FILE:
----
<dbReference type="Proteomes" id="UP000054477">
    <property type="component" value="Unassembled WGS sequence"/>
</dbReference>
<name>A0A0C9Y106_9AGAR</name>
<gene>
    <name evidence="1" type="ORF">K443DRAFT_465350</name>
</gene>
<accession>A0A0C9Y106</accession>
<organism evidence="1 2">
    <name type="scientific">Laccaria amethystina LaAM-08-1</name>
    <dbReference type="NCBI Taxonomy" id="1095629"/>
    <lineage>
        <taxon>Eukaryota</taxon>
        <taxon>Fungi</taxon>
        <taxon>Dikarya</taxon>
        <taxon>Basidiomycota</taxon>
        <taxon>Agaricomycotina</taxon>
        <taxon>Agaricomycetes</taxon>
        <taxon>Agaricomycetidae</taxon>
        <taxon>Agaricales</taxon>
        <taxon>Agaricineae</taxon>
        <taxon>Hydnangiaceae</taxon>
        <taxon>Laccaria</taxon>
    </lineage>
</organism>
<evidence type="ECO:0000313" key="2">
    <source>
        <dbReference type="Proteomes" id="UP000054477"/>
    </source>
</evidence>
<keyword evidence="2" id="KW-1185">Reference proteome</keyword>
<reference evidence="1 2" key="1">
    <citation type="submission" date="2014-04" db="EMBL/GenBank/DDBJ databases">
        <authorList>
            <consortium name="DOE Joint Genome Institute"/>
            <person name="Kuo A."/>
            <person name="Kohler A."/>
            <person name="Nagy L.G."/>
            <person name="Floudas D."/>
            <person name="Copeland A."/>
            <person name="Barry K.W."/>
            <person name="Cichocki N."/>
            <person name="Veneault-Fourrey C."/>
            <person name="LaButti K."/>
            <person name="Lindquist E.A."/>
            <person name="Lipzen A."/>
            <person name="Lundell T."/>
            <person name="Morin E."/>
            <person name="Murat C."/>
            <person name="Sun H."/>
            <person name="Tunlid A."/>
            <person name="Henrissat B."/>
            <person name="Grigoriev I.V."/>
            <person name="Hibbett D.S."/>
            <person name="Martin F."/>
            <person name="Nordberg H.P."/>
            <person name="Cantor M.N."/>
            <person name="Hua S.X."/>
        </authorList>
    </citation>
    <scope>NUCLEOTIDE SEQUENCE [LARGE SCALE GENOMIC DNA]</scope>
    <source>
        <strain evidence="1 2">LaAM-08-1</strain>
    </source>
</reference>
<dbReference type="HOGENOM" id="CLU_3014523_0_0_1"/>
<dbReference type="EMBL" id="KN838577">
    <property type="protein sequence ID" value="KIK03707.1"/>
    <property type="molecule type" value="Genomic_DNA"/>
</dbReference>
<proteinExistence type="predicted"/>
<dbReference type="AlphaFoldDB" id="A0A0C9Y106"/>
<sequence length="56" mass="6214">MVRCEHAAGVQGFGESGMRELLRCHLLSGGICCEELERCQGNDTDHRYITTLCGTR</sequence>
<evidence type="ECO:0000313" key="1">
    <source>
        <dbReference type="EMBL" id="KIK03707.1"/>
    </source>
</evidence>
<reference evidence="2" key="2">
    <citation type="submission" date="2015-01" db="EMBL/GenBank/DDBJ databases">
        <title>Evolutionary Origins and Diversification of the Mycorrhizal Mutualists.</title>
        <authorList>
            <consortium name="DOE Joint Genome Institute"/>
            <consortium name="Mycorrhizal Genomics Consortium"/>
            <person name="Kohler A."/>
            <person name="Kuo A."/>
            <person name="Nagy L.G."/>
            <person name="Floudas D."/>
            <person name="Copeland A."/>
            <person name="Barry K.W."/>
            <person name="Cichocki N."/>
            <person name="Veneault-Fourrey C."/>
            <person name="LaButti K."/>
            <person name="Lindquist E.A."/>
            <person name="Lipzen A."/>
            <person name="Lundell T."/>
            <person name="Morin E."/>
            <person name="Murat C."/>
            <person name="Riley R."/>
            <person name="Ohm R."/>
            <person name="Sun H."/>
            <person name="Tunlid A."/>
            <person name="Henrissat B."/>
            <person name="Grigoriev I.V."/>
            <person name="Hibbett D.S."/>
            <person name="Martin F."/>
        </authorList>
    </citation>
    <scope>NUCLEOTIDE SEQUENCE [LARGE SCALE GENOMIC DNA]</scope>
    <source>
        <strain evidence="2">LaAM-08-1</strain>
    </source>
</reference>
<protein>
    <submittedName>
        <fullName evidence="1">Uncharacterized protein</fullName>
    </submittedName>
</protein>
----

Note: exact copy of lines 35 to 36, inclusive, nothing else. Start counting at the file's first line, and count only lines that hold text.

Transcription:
            <consortium name="DOE Joint Genome Institute"/>
            <person name="Kuo A."/>